Saidu Tejan-Thomas Jr's Resistance: The host of Gimlet's powerful podcast, on finding his voice and amplifying others

For Tejan-Thomas, stories of resistance have more than entertainment value.

The New York Times February 27, 2021 13:47:12 IST
Saidu Tejan-Thomas Jr's Resistance: The host of Gimlet's powerful podcast, on finding his voice and amplifying others

Saidu Tejan-Thomas, Jr., co-creator and host of “Resistance,” near his home in New York, February, 2021. His evocative podcast about people who “refuse to accept things as they are,” is thriving in a historical blind spot of story-driven audio. (Ike Edeani/The New York Times)

In late 2018, Saidu Tejan-Thomas Jr. (pronounced “sai-eed”) heard something he couldn’t get out of his head.

He was at his job at Gimlet, a podcast production company, working on a show called Conviction, about a dogged private investigator in the Bronx. As one of the show’s producers, Tejan-Thomas edited tape and assisted with scripts, painstaking work that required sifting through dozens of hours of interviews each week. One interview jumped out at him: an encounter outside a bodega with a group of Black and Latino men in their late teens and early 20s. The story the young men told was disturbing — a notorious cop had been terrorising their neighborhood for years — but they were clamouring to tell it, talking over one another in a vibrant hash of emphatic vernacular.

Tejan-Thomas, who is 28, knew that sound well. He’d hear it in the lobby of his apartment building in Flatbush, or at the train station on his way to work in Downtown Brooklyn. But he’d never heard it while at work. As a young audio journalist, he’d studied shows like This American Life, Radiolab and TED Radio Hour, series that he loved but featured few Black voices. Gimlet, too, the home of popular series like StartUp and Reply All (Spotify acquired the company in 2019), had mostly white hosts, including on Conviction. Listening to the teens at the bodega, it was as if previously distinct worlds — personal and professional, Black and predominantly white — had somehow collided.

“I realised, ‘Oh, that sounds really good; I think I want more of that,’” Tejan-Thomas told me recently, in a video call from Flatbush. “It was something that I held onto and always wanted to go back to, to give those kinds of people a platform.”

With Resistance, a new Gimlet podcast that Tejan-Thomas co-created and hosts, he finally has that platform. The show, about “refusing to accept things as they are,” as its tag line says, tells evocative, deeply reported stories about people who, by virtue of identity, find headline social and political conflicts at their doorstep.

Begun last fall in the aftermath of the global Black Lives Matter protests, Resistance is dominated by a medley of young, Black voices. One early episode pays a visit to the only Black man in a small, extremely white town in Nebraska; a three-part series embeds with a collective of racial justice activists whose members tangle with the police and each other; an exploration of Nigeria’s #EndSARS campaign spotlights queer agitators at its margins. Throughout, Tejan-Thomas and his producers — Wallace Mack, Bethel Habte and Aaron Randle — unearth extraordinary stories from communities of colour that other narrative nonfiction podcasts are less equipped to detect.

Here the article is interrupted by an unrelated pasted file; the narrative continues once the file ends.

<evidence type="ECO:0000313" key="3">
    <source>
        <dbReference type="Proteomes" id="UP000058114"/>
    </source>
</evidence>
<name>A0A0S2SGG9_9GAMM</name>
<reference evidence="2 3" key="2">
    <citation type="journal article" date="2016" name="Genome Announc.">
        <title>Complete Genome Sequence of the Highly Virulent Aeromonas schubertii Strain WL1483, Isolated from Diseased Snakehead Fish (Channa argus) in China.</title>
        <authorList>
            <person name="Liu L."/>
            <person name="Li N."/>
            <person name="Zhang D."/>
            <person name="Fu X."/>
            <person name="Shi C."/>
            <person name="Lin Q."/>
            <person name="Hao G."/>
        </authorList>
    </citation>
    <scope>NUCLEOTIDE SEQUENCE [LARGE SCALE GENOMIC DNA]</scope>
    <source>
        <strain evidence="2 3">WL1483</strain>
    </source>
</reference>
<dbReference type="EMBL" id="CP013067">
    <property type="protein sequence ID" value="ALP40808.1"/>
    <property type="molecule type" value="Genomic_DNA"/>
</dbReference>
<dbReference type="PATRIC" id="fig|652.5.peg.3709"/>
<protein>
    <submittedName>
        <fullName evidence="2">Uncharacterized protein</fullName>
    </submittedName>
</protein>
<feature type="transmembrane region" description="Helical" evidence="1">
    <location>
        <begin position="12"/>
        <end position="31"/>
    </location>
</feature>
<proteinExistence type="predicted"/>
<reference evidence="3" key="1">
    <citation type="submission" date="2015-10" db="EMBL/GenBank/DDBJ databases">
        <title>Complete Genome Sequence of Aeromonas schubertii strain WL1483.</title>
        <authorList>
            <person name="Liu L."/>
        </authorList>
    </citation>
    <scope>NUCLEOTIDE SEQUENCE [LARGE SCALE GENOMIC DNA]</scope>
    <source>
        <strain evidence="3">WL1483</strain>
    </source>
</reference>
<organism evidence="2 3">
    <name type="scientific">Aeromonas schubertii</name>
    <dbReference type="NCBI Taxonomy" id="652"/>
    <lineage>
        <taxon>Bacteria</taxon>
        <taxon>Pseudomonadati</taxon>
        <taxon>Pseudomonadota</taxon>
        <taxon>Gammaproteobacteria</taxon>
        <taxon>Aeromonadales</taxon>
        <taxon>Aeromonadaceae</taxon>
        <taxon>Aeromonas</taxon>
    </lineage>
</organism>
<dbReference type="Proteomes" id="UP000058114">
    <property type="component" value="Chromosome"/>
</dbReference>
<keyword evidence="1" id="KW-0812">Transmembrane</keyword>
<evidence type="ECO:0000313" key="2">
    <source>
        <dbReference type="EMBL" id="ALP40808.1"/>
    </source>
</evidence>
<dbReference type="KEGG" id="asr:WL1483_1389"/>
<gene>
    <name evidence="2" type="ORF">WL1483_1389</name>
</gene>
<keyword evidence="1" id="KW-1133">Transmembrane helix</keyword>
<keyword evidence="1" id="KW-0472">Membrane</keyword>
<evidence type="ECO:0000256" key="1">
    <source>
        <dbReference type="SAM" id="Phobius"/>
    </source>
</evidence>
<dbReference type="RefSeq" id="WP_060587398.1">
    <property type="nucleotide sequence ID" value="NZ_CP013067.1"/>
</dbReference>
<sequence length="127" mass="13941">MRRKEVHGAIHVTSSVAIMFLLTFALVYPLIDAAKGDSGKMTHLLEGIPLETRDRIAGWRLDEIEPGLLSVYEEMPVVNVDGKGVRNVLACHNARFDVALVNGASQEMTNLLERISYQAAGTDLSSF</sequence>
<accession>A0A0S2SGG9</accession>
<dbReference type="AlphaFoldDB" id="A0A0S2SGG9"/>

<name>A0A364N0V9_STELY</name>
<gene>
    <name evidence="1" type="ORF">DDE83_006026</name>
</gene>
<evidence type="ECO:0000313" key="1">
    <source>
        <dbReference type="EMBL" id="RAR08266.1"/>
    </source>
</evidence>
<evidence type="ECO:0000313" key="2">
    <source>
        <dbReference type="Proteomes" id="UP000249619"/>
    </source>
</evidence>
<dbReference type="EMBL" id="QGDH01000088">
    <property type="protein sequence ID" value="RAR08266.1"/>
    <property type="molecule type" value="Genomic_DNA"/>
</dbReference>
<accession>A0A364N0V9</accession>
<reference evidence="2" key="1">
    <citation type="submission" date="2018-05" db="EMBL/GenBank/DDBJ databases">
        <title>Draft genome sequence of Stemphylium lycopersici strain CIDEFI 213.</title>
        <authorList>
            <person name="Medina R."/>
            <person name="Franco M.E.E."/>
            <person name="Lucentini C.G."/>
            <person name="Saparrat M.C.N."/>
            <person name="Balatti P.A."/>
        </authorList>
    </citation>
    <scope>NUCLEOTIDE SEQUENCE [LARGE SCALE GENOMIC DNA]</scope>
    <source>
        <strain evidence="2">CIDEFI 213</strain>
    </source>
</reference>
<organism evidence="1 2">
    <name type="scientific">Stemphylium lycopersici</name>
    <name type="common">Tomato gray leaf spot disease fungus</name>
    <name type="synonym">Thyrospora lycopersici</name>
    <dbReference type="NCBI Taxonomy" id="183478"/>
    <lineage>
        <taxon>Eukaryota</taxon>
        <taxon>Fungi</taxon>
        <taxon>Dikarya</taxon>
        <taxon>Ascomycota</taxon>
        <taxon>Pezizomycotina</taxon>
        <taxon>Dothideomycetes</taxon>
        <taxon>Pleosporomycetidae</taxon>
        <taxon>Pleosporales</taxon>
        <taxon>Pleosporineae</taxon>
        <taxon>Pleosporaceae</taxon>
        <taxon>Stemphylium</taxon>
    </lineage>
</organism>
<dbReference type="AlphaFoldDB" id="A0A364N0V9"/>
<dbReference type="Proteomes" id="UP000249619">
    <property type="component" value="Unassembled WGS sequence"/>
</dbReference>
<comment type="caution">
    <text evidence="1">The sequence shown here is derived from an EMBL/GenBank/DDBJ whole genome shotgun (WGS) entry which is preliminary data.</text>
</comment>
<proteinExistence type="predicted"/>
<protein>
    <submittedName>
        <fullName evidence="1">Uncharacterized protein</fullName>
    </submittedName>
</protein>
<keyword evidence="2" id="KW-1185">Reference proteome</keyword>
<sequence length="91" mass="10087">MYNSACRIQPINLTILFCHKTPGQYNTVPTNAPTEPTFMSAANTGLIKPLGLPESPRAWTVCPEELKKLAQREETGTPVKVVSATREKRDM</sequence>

“In radio at large, there’s a bias toward surprise,” said Habte, who teamed up with Tejan-Thomas last year after three years at Radiolab. “But whether or not you feel someone’s story is surprising depends on your perspective.”

Tejan-Thomas, who has refulgent brown skin and a resonant baritone, came to radio from poetry. While attending Virginia Commonwealth University, he fell in with a spoken word crew on campus and competed nationally as a slam poet. The community helped shape his political views — “I was challenged to think critically about racism and misogyny in a way that I hadn’t been taught in school” — and encouraged him to write from personal experience.

After graduating in 2015, he was uncertain about his future when he discovered This American Life. That groundbreaking radio series and podcast’s blend of storytelling and performance felt related to spoken word.

“It was journalism that was starting from a personal place and exploring internal and emotional conflicts,” said Tejan-Thomas. “I was like, ‘That’s the work I’ve been doing in poetry. Let me just try and learn to do that.’”

At the time, podcasting was just beginning to take off as a medium — in 2014, “Serial” and Gimlet had helped ignite a renaissance — and Tejan-Thomas found himself on the ground floor.

A residency with Transom, a kind of incubator for audio journalists, led to an internship at NPR’s Story Lab (an in-house creative studio) where he produced an episode of Code Switch, an influential podcast about race. He honed his narrative nonfiction skills at Gimlet, where he started as an intern on the Civil War history podcast Uncivil (Tejan-Thomas was a producer when the show won a Peabody Award in 2017) before jumping to the popular hip-hop series Mogul and later Conviction.